Sunday, May 16, 2010

Kicking ass and taking names, Mozart-style

I've been having a busy, exciting spring of gigging for money! How cool is THAT? First there was my composer friend's recital, wherein another soprano and I sang a 25-minute, 7-scene mini-opera totally a-capella. Then it was a guest appearance with my dad's chorus.

But the latest gig is the one I want to talk about. I did the soprano II part in Mozart's Grand Mass in C Minor, or, as I like to call it, One Of The Coolest Things In The World Ever. I sang it in chorus in college, and it blew my mind. Specifically, I thought "I WILL sing those solos before I die. Someday it will be me up there."

Well, that day came last week, but not without its complications.

First of all, I wanted the Soprano I solo, but it had been given away already, so I thought (perhaps against my better judgement) that I would give the lower II part a try.

I was worried about it. There were complicated runs right through the middle section of my voice, which is the hardest section to contend with. My aria plunged from low A to high A two octaves above in the span of a measure or two. But I worked and worked it, and went to upstate New York with the knowledge that I had done my best.

Then I met the other soloists and became afraid. They were all older, with big honking voices, and I was sure that I was being sung out of the water by them. But I knew there was nothing I could do, and I let it go. I kept working and polishing and refining as best I could, but my voice was my voice and there was absolutely nothing I could do to change it at the moment.

(Perhaps now is the time to mention that, as an unemployed artist, I haven't been able to afford a lesson since December, so I've been working stuff myself. Not a confidence builder)

But at the dress rehearsal something happened. When it came my turn to sing I knew that the only thing I could do was to feel the fire and go into it. I just had to tame that aria and ride it, wild tiger that it is (I've been reading Life of Pi, which is about a boy and a tiger trapped in a lifeboat on the ocean. You should read it). So I did. I forgot about the chorus members listening and judging behind me, and I just sang it.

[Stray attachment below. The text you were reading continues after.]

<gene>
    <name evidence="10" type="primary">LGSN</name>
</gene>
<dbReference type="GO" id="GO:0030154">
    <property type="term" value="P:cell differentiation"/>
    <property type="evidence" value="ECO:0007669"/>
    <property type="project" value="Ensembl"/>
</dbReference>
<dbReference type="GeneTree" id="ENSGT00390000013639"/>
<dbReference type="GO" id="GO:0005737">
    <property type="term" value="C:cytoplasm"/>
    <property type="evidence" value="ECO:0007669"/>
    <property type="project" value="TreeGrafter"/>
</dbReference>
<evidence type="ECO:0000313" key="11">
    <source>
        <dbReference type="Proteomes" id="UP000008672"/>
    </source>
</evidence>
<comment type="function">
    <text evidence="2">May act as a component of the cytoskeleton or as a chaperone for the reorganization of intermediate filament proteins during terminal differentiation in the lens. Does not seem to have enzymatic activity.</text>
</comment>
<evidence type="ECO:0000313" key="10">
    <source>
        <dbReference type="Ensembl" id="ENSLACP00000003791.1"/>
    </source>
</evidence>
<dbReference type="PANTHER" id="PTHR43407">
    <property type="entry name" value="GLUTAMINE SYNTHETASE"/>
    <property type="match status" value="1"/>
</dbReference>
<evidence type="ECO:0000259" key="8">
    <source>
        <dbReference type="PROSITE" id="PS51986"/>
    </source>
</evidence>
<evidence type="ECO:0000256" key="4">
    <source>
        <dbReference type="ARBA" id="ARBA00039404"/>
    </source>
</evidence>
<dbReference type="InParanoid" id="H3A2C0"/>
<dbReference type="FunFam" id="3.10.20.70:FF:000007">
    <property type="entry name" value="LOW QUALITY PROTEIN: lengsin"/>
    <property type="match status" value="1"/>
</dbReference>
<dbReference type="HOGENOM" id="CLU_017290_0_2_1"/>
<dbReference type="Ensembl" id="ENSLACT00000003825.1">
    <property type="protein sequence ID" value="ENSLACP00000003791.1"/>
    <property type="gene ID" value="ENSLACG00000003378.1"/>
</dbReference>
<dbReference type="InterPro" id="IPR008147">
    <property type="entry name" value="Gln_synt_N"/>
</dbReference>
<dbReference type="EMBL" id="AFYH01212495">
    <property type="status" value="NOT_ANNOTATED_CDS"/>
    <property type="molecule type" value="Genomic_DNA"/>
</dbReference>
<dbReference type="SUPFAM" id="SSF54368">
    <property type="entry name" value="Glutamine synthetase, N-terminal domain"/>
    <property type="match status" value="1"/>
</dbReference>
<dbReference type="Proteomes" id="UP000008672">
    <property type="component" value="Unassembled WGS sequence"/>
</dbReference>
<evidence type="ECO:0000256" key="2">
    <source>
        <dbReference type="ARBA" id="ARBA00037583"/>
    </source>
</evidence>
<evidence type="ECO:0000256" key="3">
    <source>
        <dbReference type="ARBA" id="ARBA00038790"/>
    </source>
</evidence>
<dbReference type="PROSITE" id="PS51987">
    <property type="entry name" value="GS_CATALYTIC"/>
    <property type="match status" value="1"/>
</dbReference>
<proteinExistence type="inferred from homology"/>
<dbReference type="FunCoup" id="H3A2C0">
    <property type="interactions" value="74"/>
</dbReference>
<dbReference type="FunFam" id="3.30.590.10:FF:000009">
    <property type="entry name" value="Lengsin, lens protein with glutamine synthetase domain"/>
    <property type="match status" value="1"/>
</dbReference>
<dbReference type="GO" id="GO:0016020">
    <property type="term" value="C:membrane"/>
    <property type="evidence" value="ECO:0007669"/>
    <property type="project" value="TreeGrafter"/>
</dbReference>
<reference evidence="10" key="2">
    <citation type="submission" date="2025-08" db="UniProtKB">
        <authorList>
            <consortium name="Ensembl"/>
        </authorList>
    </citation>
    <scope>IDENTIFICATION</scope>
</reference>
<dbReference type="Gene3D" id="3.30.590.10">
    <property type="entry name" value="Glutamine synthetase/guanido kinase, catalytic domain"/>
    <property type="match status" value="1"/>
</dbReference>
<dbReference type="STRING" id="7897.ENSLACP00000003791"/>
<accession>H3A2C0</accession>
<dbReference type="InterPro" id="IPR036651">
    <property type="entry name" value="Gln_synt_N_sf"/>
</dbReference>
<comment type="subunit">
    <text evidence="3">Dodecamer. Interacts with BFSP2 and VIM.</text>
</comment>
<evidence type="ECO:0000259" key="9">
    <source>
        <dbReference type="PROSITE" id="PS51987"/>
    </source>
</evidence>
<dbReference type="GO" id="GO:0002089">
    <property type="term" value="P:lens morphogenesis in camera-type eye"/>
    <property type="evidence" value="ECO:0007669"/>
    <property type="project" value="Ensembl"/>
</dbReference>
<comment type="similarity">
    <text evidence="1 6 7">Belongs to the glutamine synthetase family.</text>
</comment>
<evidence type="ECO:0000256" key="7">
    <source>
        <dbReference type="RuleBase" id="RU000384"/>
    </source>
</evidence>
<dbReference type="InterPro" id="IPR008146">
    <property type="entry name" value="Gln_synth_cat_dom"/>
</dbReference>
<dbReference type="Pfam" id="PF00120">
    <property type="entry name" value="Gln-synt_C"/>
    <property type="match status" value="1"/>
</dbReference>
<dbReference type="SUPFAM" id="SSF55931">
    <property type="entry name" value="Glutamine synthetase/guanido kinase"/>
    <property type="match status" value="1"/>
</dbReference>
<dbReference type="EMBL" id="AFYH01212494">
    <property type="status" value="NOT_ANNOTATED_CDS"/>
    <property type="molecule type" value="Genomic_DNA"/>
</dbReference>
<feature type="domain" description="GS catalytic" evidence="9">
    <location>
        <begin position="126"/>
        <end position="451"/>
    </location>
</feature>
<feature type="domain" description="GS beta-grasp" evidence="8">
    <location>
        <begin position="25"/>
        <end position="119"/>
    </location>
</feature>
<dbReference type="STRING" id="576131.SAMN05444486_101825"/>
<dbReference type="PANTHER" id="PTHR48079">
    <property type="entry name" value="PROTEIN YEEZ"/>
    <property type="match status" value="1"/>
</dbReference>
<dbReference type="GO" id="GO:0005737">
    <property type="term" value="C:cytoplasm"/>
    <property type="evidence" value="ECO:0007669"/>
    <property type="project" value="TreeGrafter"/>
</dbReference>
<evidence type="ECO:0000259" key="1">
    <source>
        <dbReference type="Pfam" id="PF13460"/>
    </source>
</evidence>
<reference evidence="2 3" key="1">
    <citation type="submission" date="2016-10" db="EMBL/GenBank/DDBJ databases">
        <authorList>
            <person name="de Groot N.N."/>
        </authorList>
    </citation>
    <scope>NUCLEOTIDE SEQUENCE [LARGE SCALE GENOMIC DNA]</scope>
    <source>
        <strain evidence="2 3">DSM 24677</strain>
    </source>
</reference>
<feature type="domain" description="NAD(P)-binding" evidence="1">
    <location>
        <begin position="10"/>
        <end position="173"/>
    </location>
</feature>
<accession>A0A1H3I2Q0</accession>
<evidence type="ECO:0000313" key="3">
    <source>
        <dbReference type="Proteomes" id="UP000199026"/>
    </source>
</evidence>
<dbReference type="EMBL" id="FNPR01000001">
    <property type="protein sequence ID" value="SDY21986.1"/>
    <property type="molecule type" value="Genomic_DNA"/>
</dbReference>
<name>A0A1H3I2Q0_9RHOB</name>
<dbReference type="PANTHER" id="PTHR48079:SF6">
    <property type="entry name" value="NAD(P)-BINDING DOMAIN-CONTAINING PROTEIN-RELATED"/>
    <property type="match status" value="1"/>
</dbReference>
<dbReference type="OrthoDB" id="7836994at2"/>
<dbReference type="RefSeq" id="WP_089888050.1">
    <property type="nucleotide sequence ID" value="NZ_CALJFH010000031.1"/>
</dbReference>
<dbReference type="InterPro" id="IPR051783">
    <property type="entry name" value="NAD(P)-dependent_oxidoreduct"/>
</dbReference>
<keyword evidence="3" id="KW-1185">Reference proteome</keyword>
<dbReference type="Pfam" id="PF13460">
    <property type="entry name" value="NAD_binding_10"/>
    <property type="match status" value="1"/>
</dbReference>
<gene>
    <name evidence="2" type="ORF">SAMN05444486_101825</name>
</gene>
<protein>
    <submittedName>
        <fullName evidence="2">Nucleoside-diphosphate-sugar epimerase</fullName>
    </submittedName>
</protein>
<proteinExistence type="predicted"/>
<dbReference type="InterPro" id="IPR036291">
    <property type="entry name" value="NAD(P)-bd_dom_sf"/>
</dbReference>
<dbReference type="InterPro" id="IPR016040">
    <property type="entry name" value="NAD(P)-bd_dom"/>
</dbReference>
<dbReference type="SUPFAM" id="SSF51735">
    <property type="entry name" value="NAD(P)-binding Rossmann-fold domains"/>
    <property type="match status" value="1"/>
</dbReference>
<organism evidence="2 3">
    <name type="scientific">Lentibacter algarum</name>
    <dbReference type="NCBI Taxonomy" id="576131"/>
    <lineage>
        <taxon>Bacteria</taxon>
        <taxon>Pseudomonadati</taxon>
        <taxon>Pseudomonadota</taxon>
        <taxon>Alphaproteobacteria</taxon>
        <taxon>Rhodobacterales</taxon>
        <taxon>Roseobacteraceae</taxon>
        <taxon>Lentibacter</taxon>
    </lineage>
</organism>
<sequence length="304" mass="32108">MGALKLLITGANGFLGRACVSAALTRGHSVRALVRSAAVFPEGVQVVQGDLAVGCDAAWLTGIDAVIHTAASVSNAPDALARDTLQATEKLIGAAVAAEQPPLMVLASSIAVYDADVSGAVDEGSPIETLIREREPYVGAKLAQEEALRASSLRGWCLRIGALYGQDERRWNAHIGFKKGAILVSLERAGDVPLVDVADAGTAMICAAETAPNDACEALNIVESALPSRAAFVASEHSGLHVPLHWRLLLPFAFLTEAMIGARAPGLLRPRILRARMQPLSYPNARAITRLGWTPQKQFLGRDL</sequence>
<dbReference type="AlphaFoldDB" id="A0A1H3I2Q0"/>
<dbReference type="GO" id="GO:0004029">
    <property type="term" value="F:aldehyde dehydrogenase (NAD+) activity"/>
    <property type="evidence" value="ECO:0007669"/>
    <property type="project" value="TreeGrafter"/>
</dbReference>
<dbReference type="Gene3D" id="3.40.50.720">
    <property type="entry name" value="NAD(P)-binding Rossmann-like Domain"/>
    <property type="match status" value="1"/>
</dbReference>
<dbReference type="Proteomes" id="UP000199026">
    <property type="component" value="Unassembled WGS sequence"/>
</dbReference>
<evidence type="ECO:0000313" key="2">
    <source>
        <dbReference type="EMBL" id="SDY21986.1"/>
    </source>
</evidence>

And it was awesome.

I also sang my guts out (in a refined way, of course!) in the duet, trio, and quartet, and I rocked those too.

Afterwards I received more compliments than I've ever received in my life, including compliments from the orchestra members, which I thought just didn't happen. And then I repeated it all for the performance, and I was great.

See, I realized that I could either go into the voices in my head telling me how much I suck, or I could realize that I had other things to offer that these older singers couldn't. Being young, I had a freshness and evenness of voice that they didn't. I also possess a musicality that they didn't (if I do say so myself, and I do). I had my own strengths to bring, and I needed to believe that to be able to succeed, and I have never believed it before.

I think I finally developed what is called "mental grit."

I've never been so happy with a performance, and with what I heard when I listened to the recording.

To put it bluntly: I did it! Yay!

This is good, because the auditioning has not been going well. I've been raked across the coals, and my ego was badly bruised. So I stopped and started over.

It's just nice to have some confidence back.

Maybe I'll try again, but this time with the tiger fire inside of me!

1 comment:

  1. As an on-site witness, I can say "Amen, sista (or daughta), you rocked it." You will always, always have that accomplishment. Love you.